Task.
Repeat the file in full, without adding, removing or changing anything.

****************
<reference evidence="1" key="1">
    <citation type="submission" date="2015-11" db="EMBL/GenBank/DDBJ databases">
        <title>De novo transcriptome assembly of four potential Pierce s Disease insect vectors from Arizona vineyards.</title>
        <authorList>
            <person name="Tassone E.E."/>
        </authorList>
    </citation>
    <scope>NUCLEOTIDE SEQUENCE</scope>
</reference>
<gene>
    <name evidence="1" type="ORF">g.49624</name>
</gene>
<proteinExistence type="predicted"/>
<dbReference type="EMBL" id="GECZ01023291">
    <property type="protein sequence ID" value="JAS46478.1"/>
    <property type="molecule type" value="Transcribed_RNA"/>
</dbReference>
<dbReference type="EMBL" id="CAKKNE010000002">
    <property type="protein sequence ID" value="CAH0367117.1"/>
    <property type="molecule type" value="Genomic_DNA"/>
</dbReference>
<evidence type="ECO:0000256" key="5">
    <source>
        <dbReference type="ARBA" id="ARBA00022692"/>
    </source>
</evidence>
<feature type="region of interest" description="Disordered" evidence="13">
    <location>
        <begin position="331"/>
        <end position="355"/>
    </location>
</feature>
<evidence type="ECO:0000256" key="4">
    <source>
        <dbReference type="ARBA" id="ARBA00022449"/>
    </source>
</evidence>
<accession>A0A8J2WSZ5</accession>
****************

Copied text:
<reference evidence="1" key="1">
    <citation type="submission" date="2015-11" db="EMBL/GenBank/DDBJ databases">
        <title>De novo transcriptome assembly of four potential Pierce s Disease insect vectors from Arizona vineyards.</title>
        <authorList>
            <person name="Tassone E.E."/>
        </authorList>
    </citation>
    <scope>NUCLEOTIDE SEQUENCE</scope>
</reference>
<gene>
    <name evidence="1" type="ORF">g.49624</name>
</gene>
<proteinExistence type="predicted"/>
<dbReference type="EMBL" id="GECZ01023291">
    <property type="protein sequence ID" value="JAS46478.1"/>
    <property type="molecule type" value="Transcribed_RNA"/>
</dbReference>
<dbReference type="EMBL" id="CAKKNE010000002">
    <property type="protein sequence ID" value="CAH0367117.1"/>
    <property type="molecule type" value="Genomic_DNA"/>
</dbReference>
<evidence type="ECO:0000256" key="5">
    <source>
        <dbReference type="ARBA" id="ARBA00022692"/>
    </source>
</evidence>
<feature type="region of interest" description="Disordered" evidence="13">
    <location>
        <begin position="331"/>
        <end position="355"/>
    </location>
</feature>
<evidence type="ECO:0000256" key="4">
    <source>
        <dbReference type="ARBA" id="ARBA00022449"/>
    </source>
</evidence>
<accession>A0A8J2WSZ5</accession>